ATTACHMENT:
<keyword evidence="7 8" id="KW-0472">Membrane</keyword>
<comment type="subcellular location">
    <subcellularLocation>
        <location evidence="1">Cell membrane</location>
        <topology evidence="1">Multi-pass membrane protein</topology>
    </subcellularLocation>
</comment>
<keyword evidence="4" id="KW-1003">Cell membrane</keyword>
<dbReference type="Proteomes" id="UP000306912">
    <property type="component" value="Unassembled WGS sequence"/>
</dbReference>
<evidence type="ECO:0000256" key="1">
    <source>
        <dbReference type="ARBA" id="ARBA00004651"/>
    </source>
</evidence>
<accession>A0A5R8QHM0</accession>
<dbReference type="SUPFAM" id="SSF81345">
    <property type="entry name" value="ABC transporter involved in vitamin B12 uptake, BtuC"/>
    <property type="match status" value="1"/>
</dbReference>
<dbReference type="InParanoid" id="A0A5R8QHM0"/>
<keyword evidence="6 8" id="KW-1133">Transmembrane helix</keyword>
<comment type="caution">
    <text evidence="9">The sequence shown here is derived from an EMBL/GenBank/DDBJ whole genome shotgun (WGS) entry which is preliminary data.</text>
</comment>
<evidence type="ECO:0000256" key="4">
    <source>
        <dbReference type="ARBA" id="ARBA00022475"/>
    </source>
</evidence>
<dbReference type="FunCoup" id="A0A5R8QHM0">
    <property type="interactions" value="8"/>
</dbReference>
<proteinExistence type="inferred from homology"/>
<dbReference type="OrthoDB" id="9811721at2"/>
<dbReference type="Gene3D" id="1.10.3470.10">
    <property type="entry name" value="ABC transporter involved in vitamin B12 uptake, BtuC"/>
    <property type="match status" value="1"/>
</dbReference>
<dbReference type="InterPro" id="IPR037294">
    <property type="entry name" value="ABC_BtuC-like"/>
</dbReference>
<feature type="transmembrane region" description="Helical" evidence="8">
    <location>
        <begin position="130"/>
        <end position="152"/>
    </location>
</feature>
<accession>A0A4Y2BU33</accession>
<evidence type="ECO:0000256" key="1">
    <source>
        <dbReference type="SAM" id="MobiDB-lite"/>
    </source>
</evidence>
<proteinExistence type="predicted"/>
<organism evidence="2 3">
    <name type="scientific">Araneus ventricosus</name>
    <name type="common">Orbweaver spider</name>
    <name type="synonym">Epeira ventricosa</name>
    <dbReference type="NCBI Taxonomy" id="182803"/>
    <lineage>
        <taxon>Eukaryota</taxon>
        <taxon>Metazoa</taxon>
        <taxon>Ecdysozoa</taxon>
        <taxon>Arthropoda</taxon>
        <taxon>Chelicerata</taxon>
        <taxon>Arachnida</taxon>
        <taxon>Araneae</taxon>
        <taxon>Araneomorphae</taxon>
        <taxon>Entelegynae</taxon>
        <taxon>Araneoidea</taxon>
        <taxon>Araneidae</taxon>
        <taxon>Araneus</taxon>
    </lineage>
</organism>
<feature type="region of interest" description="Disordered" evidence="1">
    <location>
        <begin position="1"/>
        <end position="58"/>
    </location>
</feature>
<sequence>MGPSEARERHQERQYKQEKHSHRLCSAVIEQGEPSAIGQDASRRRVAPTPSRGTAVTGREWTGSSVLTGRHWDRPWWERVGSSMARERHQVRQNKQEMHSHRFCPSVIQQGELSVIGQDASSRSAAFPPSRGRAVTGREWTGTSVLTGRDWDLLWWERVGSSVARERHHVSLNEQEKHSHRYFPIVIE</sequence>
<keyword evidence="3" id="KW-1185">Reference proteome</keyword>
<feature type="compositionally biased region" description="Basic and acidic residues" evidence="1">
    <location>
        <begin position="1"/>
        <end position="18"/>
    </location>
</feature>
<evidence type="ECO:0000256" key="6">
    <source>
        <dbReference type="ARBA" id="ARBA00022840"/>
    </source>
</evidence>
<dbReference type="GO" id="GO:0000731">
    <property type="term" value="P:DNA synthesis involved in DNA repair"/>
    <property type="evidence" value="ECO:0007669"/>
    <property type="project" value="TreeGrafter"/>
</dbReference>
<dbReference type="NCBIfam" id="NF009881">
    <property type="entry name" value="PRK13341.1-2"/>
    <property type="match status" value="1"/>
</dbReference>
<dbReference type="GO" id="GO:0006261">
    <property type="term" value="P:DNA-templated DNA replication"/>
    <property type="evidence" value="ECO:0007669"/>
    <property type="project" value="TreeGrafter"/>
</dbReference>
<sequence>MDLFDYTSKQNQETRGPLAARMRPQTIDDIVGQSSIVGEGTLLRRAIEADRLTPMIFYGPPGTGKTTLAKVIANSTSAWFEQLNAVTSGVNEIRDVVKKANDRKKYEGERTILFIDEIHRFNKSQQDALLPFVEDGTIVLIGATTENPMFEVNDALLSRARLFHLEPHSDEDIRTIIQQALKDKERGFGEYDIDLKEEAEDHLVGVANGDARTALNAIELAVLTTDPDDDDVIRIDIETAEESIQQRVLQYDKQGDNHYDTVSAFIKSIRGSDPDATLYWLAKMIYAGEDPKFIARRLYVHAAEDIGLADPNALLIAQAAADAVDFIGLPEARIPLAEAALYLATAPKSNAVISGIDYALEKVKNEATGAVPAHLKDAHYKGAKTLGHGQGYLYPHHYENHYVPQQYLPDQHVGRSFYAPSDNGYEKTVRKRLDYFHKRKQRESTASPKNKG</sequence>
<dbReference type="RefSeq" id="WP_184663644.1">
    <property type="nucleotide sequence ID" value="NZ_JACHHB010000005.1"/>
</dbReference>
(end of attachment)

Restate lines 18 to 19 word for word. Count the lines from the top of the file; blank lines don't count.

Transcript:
<dbReference type="SUPFAM" id="SSF81345">
    <property type="entry name" value="ABC transporter involved in vitamin B12 uptake, BtuC"/>